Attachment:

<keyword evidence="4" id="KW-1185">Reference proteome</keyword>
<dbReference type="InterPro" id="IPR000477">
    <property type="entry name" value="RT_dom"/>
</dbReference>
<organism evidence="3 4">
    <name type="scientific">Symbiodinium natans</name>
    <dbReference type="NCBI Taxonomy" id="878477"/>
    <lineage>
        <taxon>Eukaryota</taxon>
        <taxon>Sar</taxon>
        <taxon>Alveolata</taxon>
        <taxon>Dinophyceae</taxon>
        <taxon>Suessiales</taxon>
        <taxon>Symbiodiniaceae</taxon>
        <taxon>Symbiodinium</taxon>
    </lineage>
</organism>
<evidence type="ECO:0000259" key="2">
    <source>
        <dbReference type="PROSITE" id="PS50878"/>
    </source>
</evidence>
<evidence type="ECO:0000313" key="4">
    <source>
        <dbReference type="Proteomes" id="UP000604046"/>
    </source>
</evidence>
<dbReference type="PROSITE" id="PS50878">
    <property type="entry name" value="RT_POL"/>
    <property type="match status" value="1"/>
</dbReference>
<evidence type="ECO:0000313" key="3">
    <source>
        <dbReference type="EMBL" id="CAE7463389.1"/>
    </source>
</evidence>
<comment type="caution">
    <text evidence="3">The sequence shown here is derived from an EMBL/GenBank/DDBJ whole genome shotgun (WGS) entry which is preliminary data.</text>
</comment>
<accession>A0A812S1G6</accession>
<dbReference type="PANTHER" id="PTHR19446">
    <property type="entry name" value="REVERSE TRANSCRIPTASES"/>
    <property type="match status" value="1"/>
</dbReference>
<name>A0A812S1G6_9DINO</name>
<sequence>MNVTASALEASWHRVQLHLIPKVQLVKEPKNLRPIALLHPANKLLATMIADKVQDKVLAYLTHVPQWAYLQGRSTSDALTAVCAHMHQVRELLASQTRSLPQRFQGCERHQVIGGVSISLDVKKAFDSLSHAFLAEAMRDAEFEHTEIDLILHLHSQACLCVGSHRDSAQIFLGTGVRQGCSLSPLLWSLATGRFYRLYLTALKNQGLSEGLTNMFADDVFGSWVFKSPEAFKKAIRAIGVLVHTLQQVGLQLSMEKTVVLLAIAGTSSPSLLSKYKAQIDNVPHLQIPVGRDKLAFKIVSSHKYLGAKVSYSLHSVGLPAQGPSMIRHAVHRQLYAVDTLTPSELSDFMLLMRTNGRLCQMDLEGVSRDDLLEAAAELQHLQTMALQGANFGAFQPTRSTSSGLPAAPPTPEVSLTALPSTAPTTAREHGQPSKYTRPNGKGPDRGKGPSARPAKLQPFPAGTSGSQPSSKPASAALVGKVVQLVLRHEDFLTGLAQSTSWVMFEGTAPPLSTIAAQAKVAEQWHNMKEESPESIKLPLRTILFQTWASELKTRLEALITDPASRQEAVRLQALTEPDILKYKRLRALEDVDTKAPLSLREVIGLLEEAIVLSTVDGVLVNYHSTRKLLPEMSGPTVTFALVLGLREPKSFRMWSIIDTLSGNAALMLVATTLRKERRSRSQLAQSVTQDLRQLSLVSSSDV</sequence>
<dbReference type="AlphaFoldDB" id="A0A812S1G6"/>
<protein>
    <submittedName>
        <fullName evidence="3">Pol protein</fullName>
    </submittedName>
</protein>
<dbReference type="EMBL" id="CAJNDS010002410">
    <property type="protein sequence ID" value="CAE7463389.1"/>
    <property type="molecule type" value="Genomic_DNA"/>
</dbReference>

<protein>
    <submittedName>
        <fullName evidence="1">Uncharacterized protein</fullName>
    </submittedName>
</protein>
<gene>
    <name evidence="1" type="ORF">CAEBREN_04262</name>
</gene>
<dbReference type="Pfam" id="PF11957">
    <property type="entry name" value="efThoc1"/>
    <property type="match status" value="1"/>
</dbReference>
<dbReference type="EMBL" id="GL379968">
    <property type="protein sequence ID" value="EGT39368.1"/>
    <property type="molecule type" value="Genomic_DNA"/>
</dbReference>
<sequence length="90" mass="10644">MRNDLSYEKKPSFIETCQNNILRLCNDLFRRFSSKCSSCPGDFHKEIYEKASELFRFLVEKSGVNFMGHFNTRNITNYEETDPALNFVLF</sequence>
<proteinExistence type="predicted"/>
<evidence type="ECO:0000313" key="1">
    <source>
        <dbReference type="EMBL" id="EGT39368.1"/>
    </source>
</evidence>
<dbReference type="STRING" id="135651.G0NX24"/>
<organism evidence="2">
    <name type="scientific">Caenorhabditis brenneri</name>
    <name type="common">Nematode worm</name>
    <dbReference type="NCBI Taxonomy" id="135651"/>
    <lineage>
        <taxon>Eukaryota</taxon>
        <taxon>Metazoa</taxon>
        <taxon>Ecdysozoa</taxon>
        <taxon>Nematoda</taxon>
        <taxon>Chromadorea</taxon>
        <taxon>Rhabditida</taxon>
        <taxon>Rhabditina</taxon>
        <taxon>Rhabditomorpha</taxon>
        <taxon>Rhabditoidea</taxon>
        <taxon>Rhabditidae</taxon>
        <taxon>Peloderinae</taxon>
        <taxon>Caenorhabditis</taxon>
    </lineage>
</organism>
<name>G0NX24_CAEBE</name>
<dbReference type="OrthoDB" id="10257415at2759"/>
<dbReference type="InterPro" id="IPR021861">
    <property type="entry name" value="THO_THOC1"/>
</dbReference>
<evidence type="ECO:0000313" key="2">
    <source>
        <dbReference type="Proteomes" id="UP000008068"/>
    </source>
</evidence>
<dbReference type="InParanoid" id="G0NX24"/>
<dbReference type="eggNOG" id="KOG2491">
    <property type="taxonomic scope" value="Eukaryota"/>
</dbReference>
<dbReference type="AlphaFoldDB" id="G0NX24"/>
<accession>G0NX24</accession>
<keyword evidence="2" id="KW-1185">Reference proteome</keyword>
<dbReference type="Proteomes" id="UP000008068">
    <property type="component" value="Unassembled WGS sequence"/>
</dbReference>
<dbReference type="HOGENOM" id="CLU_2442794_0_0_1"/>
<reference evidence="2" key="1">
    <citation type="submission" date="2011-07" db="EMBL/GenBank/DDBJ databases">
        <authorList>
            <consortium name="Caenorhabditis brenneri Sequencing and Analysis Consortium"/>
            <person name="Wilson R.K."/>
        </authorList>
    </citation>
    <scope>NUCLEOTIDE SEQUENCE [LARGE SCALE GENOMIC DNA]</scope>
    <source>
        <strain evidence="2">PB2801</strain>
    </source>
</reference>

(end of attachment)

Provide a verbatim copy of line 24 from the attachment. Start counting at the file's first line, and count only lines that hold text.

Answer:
    <source>